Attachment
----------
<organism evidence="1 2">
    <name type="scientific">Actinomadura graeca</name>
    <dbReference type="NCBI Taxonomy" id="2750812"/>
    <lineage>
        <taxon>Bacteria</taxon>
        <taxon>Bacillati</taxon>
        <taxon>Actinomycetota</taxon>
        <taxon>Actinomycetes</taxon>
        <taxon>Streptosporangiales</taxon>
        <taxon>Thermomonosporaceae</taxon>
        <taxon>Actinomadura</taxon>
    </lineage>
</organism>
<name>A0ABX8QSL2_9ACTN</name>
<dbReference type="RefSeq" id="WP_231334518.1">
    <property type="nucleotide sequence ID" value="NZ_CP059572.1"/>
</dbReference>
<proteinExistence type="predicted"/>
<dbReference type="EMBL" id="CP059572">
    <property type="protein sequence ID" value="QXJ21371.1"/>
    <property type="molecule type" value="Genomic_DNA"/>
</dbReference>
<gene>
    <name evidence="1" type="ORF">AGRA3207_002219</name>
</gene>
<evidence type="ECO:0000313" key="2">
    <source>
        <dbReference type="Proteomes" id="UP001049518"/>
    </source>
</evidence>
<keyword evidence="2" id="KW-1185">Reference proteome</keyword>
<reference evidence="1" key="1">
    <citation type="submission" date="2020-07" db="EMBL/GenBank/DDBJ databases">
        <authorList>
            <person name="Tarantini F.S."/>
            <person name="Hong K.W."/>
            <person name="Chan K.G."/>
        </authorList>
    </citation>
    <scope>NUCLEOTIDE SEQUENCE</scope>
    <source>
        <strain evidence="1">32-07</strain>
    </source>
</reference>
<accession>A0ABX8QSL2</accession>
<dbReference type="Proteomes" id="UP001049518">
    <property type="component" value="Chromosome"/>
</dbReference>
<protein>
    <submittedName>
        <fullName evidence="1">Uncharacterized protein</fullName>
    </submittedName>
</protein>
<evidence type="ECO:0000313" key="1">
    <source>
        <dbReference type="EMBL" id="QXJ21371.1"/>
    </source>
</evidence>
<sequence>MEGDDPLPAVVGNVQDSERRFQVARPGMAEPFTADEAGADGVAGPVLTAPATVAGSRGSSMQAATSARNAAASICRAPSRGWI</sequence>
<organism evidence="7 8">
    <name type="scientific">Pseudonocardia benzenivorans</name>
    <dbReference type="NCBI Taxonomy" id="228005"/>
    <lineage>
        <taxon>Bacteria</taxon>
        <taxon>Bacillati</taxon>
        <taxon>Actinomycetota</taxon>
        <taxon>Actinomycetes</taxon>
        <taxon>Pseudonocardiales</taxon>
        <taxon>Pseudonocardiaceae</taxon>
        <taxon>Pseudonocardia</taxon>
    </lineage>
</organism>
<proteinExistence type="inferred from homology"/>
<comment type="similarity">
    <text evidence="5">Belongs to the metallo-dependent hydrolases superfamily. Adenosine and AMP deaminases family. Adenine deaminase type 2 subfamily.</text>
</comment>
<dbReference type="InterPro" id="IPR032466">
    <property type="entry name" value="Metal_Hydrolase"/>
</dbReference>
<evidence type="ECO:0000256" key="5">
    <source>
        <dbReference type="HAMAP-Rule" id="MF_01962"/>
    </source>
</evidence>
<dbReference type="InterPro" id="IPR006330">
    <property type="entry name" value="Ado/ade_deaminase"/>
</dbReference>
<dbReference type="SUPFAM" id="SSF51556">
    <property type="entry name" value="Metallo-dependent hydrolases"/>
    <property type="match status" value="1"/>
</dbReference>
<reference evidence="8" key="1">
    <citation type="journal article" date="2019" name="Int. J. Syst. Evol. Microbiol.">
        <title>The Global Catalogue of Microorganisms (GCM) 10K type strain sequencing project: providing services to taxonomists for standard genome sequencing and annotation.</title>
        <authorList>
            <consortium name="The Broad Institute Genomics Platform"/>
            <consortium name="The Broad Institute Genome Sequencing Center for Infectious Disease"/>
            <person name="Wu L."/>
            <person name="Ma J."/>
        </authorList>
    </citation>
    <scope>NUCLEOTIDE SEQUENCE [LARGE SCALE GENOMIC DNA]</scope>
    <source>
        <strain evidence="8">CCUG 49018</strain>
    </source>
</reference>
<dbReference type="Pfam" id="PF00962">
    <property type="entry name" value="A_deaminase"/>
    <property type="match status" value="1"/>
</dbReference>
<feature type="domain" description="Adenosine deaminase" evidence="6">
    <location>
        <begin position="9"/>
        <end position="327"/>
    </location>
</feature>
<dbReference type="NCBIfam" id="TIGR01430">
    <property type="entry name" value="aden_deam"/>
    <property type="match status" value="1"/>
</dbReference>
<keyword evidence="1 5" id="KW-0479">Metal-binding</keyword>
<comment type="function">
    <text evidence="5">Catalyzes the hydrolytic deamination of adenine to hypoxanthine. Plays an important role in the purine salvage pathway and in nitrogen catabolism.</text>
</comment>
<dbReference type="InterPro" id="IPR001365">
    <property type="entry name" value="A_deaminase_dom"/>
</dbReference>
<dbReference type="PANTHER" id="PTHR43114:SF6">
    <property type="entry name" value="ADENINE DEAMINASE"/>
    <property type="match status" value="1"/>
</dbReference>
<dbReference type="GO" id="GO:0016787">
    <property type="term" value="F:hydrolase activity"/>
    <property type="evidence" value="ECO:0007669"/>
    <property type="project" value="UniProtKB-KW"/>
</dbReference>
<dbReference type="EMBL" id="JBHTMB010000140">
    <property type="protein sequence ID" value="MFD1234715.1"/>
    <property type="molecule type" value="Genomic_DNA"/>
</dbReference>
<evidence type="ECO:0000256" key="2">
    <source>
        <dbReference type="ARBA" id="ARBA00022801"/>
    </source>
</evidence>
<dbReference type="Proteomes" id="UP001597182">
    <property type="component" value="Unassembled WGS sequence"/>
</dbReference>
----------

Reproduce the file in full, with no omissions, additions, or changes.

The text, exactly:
<organism evidence="1 2">
    <name type="scientific">Actinomadura graeca</name>
    <dbReference type="NCBI Taxonomy" id="2750812"/>
    <lineage>
        <taxon>Bacteria</taxon>
        <taxon>Bacillati</taxon>
        <taxon>Actinomycetota</taxon>
        <taxon>Actinomycetes</taxon>
        <taxon>Streptosporangiales</taxon>
        <taxon>Thermomonosporaceae</taxon>
        <taxon>Actinomadura</taxon>
    </lineage>
</organism>
<name>A0ABX8QSL2_9ACTN</name>
<dbReference type="RefSeq" id="WP_231334518.1">
    <property type="nucleotide sequence ID" value="NZ_CP059572.1"/>
</dbReference>
<proteinExistence type="predicted"/>
<dbReference type="EMBL" id="CP059572">
    <property type="protein sequence ID" value="QXJ21371.1"/>
    <property type="molecule type" value="Genomic_DNA"/>
</dbReference>
<gene>
    <name evidence="1" type="ORF">AGRA3207_002219</name>
</gene>
<evidence type="ECO:0000313" key="2">
    <source>
        <dbReference type="Proteomes" id="UP001049518"/>
    </source>
</evidence>
<keyword evidence="2" id="KW-1185">Reference proteome</keyword>
<reference evidence="1" key="1">
    <citation type="submission" date="2020-07" db="EMBL/GenBank/DDBJ databases">
        <authorList>
            <person name="Tarantini F.S."/>
            <person name="Hong K.W."/>
            <person name="Chan K.G."/>
        </authorList>
    </citation>
    <scope>NUCLEOTIDE SEQUENCE</scope>
    <source>
        <strain evidence="1">32-07</strain>
    </source>
</reference>
<accession>A0ABX8QSL2</accession>
<dbReference type="Proteomes" id="UP001049518">
    <property type="component" value="Chromosome"/>
</dbReference>
<protein>
    <submittedName>
        <fullName evidence="1">Uncharacterized protein</fullName>
    </submittedName>
</protein>
<evidence type="ECO:0000313" key="1">
    <source>
        <dbReference type="EMBL" id="QXJ21371.1"/>
    </source>
</evidence>
<sequence>MEGDDPLPAVVGNVQDSERRFQVARPGMAEPFTADEAGADGVAGPVLTAPATVAGSRGSSMQAATSARNAAASICRAPSRGWI</sequence>
<organism evidence="7 8">
    <name type="scientific">Pseudonocardia benzenivorans</name>
    <dbReference type="NCBI Taxonomy" id="228005"/>
    <lineage>
        <taxon>Bacteria</taxon>
        <taxon>Bacillati</taxon>
        <taxon>Actinomycetota</taxon>
        <taxon>Actinomycetes</taxon>
        <taxon>Pseudonocardiales</taxon>
        <taxon>Pseudonocardiaceae</taxon>
        <taxon>Pseudonocardia</taxon>
    </lineage>
</organism>
<proteinExistence type="inferred from homology"/>
<comment type="similarity">
    <text evidence="5">Belongs to the metallo-dependent hydrolases superfamily. Adenosine and AMP deaminases family. Adenine deaminase type 2 subfamily.</text>
</comment>
<dbReference type="InterPro" id="IPR032466">
    <property type="entry name" value="Metal_Hydrolase"/>
</dbReference>
<evidence type="ECO:0000256" key="5">
    <source>
        <dbReference type="HAMAP-Rule" id="MF_01962"/>
    </source>
</evidence>
<dbReference type="InterPro" id="IPR006330">
    <property type="entry name" value="Ado/ade_deaminase"/>
</dbReference>
<dbReference type="SUPFAM" id="SSF51556">
    <property type="entry name" value="Metallo-dependent hydrolases"/>
    <property type="match status" value="1"/>
</dbReference>
<reference evidence="8" key="1">
    <citation type="journal article" date="2019" name="Int. J. Syst. Evol. Microbiol.">
        <title>The Global Catalogue of Microorganisms (GCM) 10K type strain sequencing project: providing services to taxonomists for standard genome sequencing and annotation.</title>
        <authorList>
            <consortium name="The Broad Institute Genomics Platform"/>
            <consortium name="The Broad Institute Genome Sequencing Center for Infectious Disease"/>
            <person name="Wu L."/>
            <person name="Ma J."/>
        </authorList>
    </citation>
    <scope>NUCLEOTIDE SEQUENCE [LARGE SCALE GENOMIC DNA]</scope>
    <source>
        <strain evidence="8">CCUG 49018</strain>
    </source>
</reference>
<dbReference type="Pfam" id="PF00962">
    <property type="entry name" value="A_deaminase"/>
    <property type="match status" value="1"/>
</dbReference>
<feature type="domain" description="Adenosine deaminase" evidence="6">
    <location>
        <begin position="9"/>
        <end position="327"/>
    </location>
</feature>
<dbReference type="NCBIfam" id="TIGR01430">
    <property type="entry name" value="aden_deam"/>
    <property type="match status" value="1"/>
</dbReference>
<keyword evidence="1 5" id="KW-0479">Metal-binding</keyword>
<comment type="function">
    <text evidence="5">Catalyzes the hydrolytic deamination of adenine to hypoxanthine. Plays an important role in the purine salvage pathway and in nitrogen catabolism.</text>
</comment>
<dbReference type="InterPro" id="IPR001365">
    <property type="entry name" value="A_deaminase_dom"/>
</dbReference>
<dbReference type="PANTHER" id="PTHR43114:SF6">
    <property type="entry name" value="ADENINE DEAMINASE"/>
    <property type="match status" value="1"/>
</dbReference>
<dbReference type="GO" id="GO:0016787">
    <property type="term" value="F:hydrolase activity"/>
    <property type="evidence" value="ECO:0007669"/>
    <property type="project" value="UniProtKB-KW"/>
</dbReference>
<dbReference type="EMBL" id="JBHTMB010000140">
    <property type="protein sequence ID" value="MFD1234715.1"/>
    <property type="molecule type" value="Genomic_DNA"/>
</dbReference>
<evidence type="ECO:0000256" key="2">
    <source>
        <dbReference type="ARBA" id="ARBA00022801"/>
    </source>
</evidence>
<dbReference type="Proteomes" id="UP001597182">
    <property type="component" value="Unassembled WGS sequence"/>
</dbReference>